“Furthermore, not having Birarda fired allowed him to continue coaching, putting other players at risk.”
The review was based on 28 interviews, including 23 current and former Canada Soccer officials. While 23 former players were invited to participate, only three consented to interviews. The report states that these interviews “corroborated other testimonies and public statements made by former players in 2019”.
The reluctance of former Women’s Under-20 players to participate was the result of several factors, according to the review, “including the passage of time and a complete lack of trust in Canada Soccer”.
Official interviews included former Canada Soccer General Secretary Peter Montopoli. who had just taken office in 2008, Pellerud and CONCACAF President Victor Montagliani, who chaired the national teams committee in 2008.
Allegations against Birarda surfaced in May and September 2008.
The Whitecaps hired Anne Chopra, an ombudsman from the Law Society of British Columbia, to investigate May’s complaint. Canada Soccer and the Whitecaps have jointly engaged Chopra to investigate the second complaint.
Following the May investigation, the ombudsman recommended that Birarda undergo sensitivity training. Canada Soccer’s general secretary told Pellerud that “Birarda was his concern and he was responsible for ensuring that such behavior did not happen again.”
“There was no further follow-up between the CSA and the U-20 WNT players as it was about the May complaints; the CSA did not make any support mechanism available to players on the team, nor did they take the opportunity to remind players of the rules and regulations governing harassment or raise awareness of players’ rights in the event of continued harassment by Birarda says the McLaren report.
It appears Canada Soccer did little in the wake of the May 2008 complaint, other than a senior manager ordering Pellerud to “make sure it doesn’t happen again”.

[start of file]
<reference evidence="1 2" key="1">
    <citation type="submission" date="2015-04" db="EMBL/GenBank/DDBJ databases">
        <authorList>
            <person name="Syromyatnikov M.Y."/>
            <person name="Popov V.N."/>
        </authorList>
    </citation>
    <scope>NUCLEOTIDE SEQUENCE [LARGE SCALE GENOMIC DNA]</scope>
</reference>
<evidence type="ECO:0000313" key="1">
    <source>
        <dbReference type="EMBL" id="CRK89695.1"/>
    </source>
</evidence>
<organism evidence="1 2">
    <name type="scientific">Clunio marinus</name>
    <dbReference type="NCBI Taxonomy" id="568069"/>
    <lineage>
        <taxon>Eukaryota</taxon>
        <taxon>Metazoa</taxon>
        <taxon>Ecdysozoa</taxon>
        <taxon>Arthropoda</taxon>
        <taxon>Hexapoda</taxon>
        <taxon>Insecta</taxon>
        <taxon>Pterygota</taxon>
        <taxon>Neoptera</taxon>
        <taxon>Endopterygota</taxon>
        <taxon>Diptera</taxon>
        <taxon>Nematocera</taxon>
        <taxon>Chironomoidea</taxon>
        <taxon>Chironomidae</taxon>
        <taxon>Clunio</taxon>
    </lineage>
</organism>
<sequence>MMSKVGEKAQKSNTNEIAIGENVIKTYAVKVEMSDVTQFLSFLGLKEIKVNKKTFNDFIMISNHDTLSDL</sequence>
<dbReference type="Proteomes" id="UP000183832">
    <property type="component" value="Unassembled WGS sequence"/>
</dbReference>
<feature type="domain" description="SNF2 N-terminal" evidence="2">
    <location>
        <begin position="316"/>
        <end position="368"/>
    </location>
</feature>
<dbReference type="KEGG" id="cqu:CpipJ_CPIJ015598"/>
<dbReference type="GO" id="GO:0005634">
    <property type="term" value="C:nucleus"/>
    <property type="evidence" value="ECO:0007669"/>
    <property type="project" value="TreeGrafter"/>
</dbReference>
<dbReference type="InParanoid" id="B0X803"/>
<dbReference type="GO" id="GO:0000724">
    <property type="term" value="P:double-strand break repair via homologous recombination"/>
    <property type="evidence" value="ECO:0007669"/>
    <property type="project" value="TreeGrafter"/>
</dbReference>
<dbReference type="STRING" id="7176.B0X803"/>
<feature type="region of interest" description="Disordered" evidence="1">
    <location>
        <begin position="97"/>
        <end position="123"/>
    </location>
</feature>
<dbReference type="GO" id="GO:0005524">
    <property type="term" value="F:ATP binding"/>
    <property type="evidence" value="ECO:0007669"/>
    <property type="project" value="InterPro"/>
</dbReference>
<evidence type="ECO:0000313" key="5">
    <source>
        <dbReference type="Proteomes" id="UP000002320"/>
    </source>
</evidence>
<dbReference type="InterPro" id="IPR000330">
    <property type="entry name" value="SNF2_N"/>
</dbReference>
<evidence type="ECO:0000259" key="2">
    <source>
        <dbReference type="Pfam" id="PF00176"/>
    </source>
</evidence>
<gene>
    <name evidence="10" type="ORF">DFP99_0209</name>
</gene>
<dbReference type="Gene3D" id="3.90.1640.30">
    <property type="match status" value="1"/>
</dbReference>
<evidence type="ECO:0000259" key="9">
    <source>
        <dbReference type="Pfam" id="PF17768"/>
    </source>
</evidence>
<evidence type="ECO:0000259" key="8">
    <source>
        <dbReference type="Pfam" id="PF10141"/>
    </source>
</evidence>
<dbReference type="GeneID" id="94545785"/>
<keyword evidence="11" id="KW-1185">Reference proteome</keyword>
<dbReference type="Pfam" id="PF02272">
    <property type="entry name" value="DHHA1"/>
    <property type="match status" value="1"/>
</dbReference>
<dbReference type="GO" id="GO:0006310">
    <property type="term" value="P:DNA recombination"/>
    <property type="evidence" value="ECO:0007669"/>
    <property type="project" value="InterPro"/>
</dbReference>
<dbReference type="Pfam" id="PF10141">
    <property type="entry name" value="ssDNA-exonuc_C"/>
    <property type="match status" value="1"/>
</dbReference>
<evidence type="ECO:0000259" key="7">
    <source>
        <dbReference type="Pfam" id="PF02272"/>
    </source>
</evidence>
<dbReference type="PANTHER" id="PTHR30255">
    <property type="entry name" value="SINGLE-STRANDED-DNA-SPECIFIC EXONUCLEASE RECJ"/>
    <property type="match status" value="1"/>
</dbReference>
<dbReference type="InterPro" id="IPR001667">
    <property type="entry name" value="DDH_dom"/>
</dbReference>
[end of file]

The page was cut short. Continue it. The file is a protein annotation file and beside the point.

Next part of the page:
Canada Soccer also failed to ensure that Birarda fulfilled ‘one of the commitments it made as remedial measures’ and failed to inform U-20 players of the rights and processes to their provision under the existing harassment policy.
The September survey was “limited”, according to the review, with time spent on the probe’s “gamer component” lasting between 8:30 a.m. and 5 p.m.
“Most of the U-20 WNT players were not invited or invited to participate in the investigation. There is no written record of the investigation, including the terms of reference, the final report and the recommendations,” the report says.
The ombudsman found “a continuing pattern of harassing emails and a power imbalance between Birarda and the players and recommended that Birarda should no longer coach the U-20 WNT”.
The September investigation came after former player Andrea Neil heard allegations and took them to a top Canada Soccer coach.
“Although the CSA acted quickly in investigating the concerns raised by Neil to Even Pellerud, their haste to do so has fueled skepticism among players and allegations of a cover-up. The IRT has no evidence to support allegations of cover-up by anyone associated with Canada Soccer,” the report states.
Members of Canada Soccer’s executive committee at the time said the ombudsman’s “verbal recommendations” were the basis of their vote to terminate Birarda. This vote, however, was not documented in any executive committee or board meeting minutes.
A suspension letter was issued to Birarda by the CSA and the Whitecaps on October 3. Five days later, following meetings between the Whitecaps, the CSA, Birarda and their attorneys, Birarda submitted a resignation letter saying he was stepping down by “mutual agreement.”
“Although the executive committee acted quickly to provisionally suspend Birarda and voted to fire him, it gave him the opportunity to resign from his position without acknowledging his harassment,” the report said.
While the report says Canada Soccer has “clearly made notable progress since 2008 to improve its policies and procedures regarding harassment”, it makes 38 recommendations ranging from governance to code of conduct and player relations.
Canada Soccer has retained the services of ITP Sport and Recreation, a safe sport consulting and program agency co-founded by former Olympian Allison Forsyth, to help implement McLaren’s recommendations.
The McLaren Group is also analyzing Gymnastics Canada’s national safe sport policies and procedures after commissioning an independent investigation into the sport.
Gymnastics was among several sports that complained to Canadian Sports Minister Pascale St-Onge about toxic cultures and mistreatment in their sport in what St-Onge called a “crisis” of safe sport.
Hockey Canada is also in the spotlight, with investigations launched into two alleged cases of sexual misconduct and how the governing body used its funds to settle the cases.
Major League Soccer is carrying out its own investigation into the Whitecaps’ handling of allegations of harassment related to Birarda.
— Neil Davidson, The Canadian Press